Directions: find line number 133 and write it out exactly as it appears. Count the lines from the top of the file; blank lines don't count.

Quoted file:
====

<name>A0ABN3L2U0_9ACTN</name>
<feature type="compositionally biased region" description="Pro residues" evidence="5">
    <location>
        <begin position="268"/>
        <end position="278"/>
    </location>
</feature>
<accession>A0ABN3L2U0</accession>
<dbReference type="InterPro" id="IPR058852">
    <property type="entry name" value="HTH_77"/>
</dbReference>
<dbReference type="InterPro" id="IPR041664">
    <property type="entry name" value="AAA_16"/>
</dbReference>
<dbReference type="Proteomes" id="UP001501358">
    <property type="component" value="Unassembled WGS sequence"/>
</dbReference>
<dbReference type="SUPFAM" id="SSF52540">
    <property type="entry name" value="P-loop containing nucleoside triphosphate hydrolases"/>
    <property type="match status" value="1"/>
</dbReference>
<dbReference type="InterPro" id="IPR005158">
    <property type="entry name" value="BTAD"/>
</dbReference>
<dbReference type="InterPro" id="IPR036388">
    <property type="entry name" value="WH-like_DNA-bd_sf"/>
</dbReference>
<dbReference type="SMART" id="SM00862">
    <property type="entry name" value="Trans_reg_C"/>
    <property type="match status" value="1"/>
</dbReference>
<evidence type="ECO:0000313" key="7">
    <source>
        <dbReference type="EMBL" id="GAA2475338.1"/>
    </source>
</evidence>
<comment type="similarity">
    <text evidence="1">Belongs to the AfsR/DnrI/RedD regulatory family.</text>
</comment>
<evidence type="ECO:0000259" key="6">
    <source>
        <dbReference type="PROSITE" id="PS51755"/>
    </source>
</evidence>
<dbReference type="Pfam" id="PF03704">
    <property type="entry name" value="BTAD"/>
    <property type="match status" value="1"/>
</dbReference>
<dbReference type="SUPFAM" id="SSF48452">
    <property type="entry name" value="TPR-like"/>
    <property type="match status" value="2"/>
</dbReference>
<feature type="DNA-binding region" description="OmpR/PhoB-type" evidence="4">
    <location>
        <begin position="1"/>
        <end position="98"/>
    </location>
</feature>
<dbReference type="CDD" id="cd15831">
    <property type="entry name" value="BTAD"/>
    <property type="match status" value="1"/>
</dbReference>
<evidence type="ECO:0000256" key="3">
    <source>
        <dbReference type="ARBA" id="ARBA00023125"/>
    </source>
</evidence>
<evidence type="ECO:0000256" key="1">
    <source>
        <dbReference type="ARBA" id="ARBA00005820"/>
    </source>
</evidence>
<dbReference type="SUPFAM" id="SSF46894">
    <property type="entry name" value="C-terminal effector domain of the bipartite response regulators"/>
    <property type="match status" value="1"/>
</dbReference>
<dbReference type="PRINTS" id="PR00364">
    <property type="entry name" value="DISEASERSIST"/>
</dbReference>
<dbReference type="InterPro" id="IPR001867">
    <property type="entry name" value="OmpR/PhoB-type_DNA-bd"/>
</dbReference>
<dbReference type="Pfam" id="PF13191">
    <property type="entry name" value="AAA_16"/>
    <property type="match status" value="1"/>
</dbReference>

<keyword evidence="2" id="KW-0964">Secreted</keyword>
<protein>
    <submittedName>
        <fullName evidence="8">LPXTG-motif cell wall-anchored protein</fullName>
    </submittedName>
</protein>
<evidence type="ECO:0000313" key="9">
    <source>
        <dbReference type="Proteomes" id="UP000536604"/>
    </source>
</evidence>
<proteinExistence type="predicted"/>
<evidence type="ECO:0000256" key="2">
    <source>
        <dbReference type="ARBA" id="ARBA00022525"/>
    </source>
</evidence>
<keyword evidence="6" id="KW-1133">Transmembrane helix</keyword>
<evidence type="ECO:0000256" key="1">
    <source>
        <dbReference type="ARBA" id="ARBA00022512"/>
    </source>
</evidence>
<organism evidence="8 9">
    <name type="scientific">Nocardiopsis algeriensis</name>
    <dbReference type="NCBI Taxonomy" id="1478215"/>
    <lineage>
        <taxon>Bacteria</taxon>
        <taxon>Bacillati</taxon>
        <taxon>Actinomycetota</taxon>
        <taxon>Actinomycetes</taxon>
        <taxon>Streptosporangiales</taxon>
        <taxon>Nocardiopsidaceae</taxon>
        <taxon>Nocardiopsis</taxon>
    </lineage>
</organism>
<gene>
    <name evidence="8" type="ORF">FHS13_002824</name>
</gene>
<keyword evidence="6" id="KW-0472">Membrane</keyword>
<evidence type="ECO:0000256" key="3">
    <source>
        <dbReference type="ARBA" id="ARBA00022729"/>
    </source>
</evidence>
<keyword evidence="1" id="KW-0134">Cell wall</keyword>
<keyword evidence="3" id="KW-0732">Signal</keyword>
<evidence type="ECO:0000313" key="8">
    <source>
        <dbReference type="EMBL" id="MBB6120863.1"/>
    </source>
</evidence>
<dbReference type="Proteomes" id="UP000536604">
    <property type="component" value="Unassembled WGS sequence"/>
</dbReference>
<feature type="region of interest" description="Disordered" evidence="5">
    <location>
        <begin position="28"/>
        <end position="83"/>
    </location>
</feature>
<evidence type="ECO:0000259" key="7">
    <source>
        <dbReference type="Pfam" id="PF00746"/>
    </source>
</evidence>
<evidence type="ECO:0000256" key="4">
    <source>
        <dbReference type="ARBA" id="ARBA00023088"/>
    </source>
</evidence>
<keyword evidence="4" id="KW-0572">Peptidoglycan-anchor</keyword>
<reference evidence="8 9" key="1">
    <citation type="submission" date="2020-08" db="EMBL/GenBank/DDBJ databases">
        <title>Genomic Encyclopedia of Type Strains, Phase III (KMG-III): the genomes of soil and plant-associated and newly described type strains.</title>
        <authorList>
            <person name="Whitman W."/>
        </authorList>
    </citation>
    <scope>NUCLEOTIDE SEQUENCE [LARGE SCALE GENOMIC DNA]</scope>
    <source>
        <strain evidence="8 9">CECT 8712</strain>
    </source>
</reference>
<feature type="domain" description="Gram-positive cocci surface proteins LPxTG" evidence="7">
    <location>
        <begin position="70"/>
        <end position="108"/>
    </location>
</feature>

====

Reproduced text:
<keyword evidence="3" id="KW-0732">Signal</keyword>